Live-blog from SIGCOMM 2014 - day 3
2014-8-21 10:30 ( SIGCOMM )
Today I'm only starting to take notes for the wireless session. Somewhat amusingly the room is empty compared to the datacenter scheduling session in the morning, but there really is some good stuff!
Session 10: Wireless (2)
Vidyut: Exploiting Power Line Infrastructure for Enterprise Wireless Networks
Vivek Yenamandra (The Ohio State University); Kannan Srinivasan (The Ohio State University)
The point is to (de-)sychronize WiFi APs for MIMO by using power line frequency phase differences to avoid interference. A whole lot of considerations to get the reference frequency right, use three-phase power supply, etc. etc.
Q: since every access point would be connected to ethernet, have you considered using IEEE something something synchronization protocol?
A: that is something that can be looked into... muble muble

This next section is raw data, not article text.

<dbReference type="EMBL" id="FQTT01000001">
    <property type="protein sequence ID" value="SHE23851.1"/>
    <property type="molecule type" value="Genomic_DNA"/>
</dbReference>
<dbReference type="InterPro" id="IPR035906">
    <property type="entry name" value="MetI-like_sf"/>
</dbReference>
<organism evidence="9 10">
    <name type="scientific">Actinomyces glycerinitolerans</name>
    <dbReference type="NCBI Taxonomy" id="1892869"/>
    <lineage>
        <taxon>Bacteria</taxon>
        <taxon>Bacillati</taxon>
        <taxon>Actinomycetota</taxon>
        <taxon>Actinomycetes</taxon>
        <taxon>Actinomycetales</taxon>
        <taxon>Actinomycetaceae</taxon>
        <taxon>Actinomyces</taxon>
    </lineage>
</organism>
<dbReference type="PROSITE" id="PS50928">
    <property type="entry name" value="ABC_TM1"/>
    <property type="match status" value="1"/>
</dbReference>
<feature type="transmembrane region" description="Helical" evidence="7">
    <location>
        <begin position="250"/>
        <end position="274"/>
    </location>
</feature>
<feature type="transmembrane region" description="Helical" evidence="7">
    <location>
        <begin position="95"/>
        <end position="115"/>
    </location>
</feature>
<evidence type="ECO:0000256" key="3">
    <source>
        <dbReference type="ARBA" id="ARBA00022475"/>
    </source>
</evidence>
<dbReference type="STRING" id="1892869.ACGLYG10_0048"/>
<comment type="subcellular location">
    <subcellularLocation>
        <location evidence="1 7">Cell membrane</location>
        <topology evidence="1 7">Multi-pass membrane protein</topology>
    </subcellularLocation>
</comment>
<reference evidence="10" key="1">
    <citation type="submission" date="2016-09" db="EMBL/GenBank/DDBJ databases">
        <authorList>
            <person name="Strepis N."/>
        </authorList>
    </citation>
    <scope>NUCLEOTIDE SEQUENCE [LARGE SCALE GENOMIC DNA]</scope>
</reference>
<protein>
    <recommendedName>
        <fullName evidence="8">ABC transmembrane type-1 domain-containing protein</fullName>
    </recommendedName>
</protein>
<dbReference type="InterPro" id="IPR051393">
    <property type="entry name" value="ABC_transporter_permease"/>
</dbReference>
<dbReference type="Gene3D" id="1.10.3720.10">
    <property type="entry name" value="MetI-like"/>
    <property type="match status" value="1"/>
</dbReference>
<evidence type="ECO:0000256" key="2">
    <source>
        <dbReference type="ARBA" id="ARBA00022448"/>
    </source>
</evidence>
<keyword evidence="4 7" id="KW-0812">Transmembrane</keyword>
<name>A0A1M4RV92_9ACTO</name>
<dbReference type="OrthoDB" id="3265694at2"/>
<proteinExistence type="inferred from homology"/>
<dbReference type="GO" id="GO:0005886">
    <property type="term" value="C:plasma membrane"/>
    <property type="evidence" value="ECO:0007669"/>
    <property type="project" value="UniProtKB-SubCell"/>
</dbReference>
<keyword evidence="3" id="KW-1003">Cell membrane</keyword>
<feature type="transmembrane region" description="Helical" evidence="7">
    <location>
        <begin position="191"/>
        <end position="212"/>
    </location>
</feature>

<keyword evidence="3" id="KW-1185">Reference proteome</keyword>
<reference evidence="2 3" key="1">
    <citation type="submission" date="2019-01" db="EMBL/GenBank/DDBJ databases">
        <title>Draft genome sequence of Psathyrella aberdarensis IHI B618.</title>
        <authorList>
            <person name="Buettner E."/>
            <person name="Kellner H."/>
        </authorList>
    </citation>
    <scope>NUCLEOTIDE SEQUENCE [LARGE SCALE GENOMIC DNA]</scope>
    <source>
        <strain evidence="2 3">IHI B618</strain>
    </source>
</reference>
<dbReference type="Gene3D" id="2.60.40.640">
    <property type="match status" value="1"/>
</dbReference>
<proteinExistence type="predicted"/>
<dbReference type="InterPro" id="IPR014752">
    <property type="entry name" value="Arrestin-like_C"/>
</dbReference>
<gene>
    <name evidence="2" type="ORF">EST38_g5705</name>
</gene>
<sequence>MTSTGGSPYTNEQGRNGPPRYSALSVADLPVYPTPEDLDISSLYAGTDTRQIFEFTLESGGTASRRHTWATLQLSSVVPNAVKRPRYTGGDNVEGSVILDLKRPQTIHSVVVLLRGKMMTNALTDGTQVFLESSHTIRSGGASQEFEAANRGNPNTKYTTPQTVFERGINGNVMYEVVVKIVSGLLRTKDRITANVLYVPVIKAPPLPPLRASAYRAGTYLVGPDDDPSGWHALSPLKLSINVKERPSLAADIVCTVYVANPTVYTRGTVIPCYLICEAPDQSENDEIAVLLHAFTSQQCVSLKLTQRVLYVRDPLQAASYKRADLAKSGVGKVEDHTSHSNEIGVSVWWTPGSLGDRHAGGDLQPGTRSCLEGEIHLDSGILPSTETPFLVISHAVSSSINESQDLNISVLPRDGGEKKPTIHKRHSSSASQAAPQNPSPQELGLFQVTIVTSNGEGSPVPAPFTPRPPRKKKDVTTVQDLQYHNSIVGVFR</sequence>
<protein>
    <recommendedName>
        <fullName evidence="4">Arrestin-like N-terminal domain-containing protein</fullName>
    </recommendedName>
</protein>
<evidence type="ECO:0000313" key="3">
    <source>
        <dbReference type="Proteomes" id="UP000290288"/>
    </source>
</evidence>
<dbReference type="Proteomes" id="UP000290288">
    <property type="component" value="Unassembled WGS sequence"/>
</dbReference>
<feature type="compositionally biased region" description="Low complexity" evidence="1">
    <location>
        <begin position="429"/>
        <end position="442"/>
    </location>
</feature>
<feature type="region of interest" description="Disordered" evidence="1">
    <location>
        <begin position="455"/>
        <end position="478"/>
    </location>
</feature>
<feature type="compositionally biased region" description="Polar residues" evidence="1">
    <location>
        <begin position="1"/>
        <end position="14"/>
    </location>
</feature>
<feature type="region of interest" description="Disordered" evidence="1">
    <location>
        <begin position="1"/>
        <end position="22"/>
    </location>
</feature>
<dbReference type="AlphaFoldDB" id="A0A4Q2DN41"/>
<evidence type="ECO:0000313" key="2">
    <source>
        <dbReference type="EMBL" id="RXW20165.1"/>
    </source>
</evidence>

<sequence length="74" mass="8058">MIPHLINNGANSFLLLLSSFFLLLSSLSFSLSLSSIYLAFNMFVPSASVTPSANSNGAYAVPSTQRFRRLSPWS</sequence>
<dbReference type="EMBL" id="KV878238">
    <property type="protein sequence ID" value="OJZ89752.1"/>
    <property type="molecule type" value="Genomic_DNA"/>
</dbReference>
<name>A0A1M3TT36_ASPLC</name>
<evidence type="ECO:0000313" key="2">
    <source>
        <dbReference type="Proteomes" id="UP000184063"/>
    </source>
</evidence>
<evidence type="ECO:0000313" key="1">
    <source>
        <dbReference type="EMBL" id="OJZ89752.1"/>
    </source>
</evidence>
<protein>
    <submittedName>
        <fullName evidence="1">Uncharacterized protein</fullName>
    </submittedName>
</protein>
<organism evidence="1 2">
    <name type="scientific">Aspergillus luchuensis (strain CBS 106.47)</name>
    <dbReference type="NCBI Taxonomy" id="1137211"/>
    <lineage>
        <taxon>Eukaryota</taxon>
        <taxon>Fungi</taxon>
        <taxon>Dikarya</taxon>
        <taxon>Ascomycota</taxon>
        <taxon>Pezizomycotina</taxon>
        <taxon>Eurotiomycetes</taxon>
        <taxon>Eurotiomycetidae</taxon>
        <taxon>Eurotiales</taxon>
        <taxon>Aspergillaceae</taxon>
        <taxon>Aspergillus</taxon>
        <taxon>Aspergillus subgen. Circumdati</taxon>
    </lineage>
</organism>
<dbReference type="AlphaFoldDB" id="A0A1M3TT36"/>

Q: In terms of range, did you have a chance to compare it between yours and existing systems'?
A: the paper has measurements how far you can synchronize (up to 200 feet there is no problem)
Q: You mentioned network MIMO in WiFi, but another major use of network MIMO is cellular. Wondering if you could use similar approach for this type of network outdoors over a long range? Or does it work only indoors?
A: If you have micro femtocells indoors connected over power lines, I'd say for sure it would work. Outdoors though the types of transformers are different, so it might be a lot more difficult.
Wi-Fi Backscatter: Internet Connectivity for RF-Powered Devices
Bryce Kellogg (University of Washington); Aaron N. Parks (University of Washington); Shyamnath Gollakota (University of Washington); Joshua R. Smith (University of Washington); David Wetherall (University of Washington)
Can we get Wi-Fi connectivity for 15 microW?
Key idea is piggybacking on Wi-Fi packets - transmitting 1 by reflecting packets and 0 by not reflecting, which changes RSSI. Changing reflection turns out to take 0.65 microWatts.
Cannot decode packet headers, so can't know which device will be receiving it, so per-packet backscatter won't work. Instead bin backscatter into time slots (reflect/not reflect each packet in a timeslot), use WiFi timestamp to reconstruct bits.